2 people sitting in Clover trap in the mud

[Comments in brackets are by Jeannine and Duane]


From the Northern Crew:

Hi everyone,

We’ve had a pretty successful week up here in the northern study area with at least one deer every day and a couple of four-deer days. We’re down to two collars to put out, and the end is in sight. The snow may be gone, but the deer are still hungry for now. They do seem to be getting more wary of traps as the weather warms. The deer at our rocket nets started coming in at odd times usually in the middle of the night. So we’ve moved to new rocket net sites and started getting some consistent afternoon/evening activity at a few. It’s the last push of the season and we’re hoping to switch to a new trapline for some fresh captures and maybe get a successful rocket net shot or two off before we wrap up!

One consequence of the warming weather is that we’re starting to see bear activity. Mostly scat, but we did see a yearling bear in an area that we had been baiting. Well, we had to give up on those sites because Jimbo (as we named him) was seen loitering several days in a row presumably eating our corn. We just moved to bait other areas instead.

Our most notable deer capture of the week was an incredibly large doe with piebald hooves! She got a collar so I’m excited to see where she goes. 

Northern Field Crew Leader
Game Commission Deer and Elk Section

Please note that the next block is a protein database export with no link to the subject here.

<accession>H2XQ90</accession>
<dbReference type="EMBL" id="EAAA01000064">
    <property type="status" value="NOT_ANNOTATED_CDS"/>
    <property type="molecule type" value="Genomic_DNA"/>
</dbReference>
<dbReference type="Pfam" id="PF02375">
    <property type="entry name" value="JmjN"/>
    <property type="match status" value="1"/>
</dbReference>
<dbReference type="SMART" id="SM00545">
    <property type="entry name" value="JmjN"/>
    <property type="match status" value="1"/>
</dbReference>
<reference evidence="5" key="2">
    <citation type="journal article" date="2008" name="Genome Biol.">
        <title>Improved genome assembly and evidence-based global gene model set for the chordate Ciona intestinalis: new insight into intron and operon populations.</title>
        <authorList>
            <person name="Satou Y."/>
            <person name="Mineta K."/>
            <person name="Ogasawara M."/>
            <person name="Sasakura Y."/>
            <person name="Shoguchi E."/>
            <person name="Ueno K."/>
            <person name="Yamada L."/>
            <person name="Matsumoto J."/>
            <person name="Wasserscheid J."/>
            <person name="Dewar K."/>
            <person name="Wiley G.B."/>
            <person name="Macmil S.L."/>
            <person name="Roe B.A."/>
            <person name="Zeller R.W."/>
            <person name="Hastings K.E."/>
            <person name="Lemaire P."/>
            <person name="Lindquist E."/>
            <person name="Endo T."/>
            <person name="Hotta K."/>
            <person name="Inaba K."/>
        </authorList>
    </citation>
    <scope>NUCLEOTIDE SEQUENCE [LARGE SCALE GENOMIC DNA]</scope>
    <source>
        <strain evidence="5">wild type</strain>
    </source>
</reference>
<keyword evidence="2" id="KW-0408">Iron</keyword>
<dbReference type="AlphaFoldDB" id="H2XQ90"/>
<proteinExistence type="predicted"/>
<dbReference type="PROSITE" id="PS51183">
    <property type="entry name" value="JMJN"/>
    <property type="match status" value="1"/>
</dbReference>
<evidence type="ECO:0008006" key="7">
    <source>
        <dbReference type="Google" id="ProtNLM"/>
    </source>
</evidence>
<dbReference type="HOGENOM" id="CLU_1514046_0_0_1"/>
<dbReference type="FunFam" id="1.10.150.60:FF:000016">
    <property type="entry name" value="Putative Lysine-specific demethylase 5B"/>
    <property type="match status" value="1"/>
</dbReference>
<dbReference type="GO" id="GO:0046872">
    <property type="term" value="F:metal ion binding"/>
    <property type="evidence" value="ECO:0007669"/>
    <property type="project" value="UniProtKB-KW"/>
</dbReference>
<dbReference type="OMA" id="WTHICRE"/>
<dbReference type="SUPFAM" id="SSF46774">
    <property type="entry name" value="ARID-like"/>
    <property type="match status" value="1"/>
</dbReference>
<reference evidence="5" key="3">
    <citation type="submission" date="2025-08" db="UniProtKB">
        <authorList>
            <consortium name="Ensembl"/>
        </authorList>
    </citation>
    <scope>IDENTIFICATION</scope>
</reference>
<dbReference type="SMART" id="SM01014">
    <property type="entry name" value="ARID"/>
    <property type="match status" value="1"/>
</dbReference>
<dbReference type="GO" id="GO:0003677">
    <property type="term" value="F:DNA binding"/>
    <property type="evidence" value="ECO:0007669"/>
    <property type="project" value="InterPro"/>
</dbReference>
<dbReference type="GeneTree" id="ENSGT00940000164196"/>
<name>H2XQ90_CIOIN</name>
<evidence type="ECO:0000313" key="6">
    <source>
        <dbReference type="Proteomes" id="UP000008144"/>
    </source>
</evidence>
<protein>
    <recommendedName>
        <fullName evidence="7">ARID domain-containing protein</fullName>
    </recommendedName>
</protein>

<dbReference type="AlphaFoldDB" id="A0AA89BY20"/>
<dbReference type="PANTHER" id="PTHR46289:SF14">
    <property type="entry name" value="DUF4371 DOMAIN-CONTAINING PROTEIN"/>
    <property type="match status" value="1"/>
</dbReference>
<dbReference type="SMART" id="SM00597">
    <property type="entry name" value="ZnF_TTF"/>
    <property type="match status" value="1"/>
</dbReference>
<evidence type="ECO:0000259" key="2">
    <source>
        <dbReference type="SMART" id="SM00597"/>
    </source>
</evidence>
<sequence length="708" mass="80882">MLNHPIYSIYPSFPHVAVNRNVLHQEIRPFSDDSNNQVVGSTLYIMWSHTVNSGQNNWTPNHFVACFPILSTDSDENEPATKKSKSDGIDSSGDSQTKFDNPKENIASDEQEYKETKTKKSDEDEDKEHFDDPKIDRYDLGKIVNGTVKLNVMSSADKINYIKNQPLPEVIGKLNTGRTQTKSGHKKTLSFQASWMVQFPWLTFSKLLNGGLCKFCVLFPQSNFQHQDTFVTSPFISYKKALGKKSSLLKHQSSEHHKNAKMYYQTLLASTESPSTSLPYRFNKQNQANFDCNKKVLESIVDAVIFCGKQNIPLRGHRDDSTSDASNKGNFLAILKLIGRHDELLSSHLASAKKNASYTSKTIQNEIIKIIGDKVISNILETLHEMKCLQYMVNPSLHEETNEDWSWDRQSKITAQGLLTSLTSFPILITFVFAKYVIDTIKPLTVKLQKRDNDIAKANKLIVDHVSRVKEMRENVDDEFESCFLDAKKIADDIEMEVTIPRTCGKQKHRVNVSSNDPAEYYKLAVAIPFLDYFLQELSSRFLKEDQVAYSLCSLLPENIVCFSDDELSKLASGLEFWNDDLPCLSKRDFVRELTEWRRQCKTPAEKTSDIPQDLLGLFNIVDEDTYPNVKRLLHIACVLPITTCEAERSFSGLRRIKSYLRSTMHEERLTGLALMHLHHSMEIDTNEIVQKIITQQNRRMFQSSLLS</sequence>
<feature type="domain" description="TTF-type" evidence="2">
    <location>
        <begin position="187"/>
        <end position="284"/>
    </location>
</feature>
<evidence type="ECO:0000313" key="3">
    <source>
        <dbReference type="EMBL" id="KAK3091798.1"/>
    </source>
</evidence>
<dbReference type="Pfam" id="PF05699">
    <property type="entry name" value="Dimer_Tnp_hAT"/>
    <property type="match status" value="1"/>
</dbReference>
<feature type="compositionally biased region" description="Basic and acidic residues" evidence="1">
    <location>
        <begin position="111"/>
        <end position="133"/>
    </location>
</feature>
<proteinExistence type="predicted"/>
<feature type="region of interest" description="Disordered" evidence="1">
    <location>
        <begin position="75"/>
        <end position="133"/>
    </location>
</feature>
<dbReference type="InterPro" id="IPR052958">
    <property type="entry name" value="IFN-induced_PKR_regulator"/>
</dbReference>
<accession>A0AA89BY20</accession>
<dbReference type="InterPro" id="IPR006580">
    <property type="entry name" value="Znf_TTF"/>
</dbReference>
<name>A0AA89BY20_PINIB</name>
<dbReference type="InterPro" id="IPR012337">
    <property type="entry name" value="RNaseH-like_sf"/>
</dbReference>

From the Southern Crew:

Hi all!

Last week was a pretty good success down in the Southern Deer Forest study area. The week began with some fresh snowfall of about 5 or 6 inches. We thought that the fresh snowfall would actually help push some deer into our Clover traps but apparently, they had other plans. On Monday, Bret joined us in the field and must have brought us some luck because we captured a button buck that day! No, he wasn’t getting in the trap with the deer, but he provided plenty of emotional support…Thanks Bret!

On Tuesday, the plan was to check traps set in both Rothrock and Bald Eagle and then to sit on a rocket net that looked promising. Typically, 6 deer were coming in – one already had a collar, but there was a nice doe among the group that we had our sights on for another possible collar. After setting up the rockets, Sarah got settled in her tree stand. She’d be operating completely solo because there was no spot for a blind. This meant she would be spotting the deer, making sure they were in position, and setting off the rockets. 

A few hours later, as we sat in the blind listening to a woodcock doing his song and dance, the explosions went off. We ran up the hill to find 5 deer under the net! All of them with fresh tagless ears and no collars. Among the 5 deer was our doe that fit her collar very nicely, an adult buck, and 3 fawns. The crew and I didn’t finish up until about 0100. Then it was up and at ‘em to check our Clovers the next morning. We caught 2 more adults in Bald Eagle! A buck, and an old doe whose neck was a little small for a collar. So she just received tags. We didn’t catch any additional deer last week, but it was a very busy and exciting 12 hours.

In other spring news, the verbal pools [actually, that was a typo, but verbal/vernal fits given the noise made!] are exploding with life down here in the south. There are more wood frogs (and wood frog eggs) than you can shake a stick at. There were even a few spring peepers on the warmer nights. We did spot a few salamander eggs in the pools as well and also found a Jefferson salamander! The crew and I are eager to go slightly nocturnal these next 2 weeks and do as much rocket netting as we can!

Have a good week!

Southern Field Crew Leader
Game Commission Deer and Elk Section

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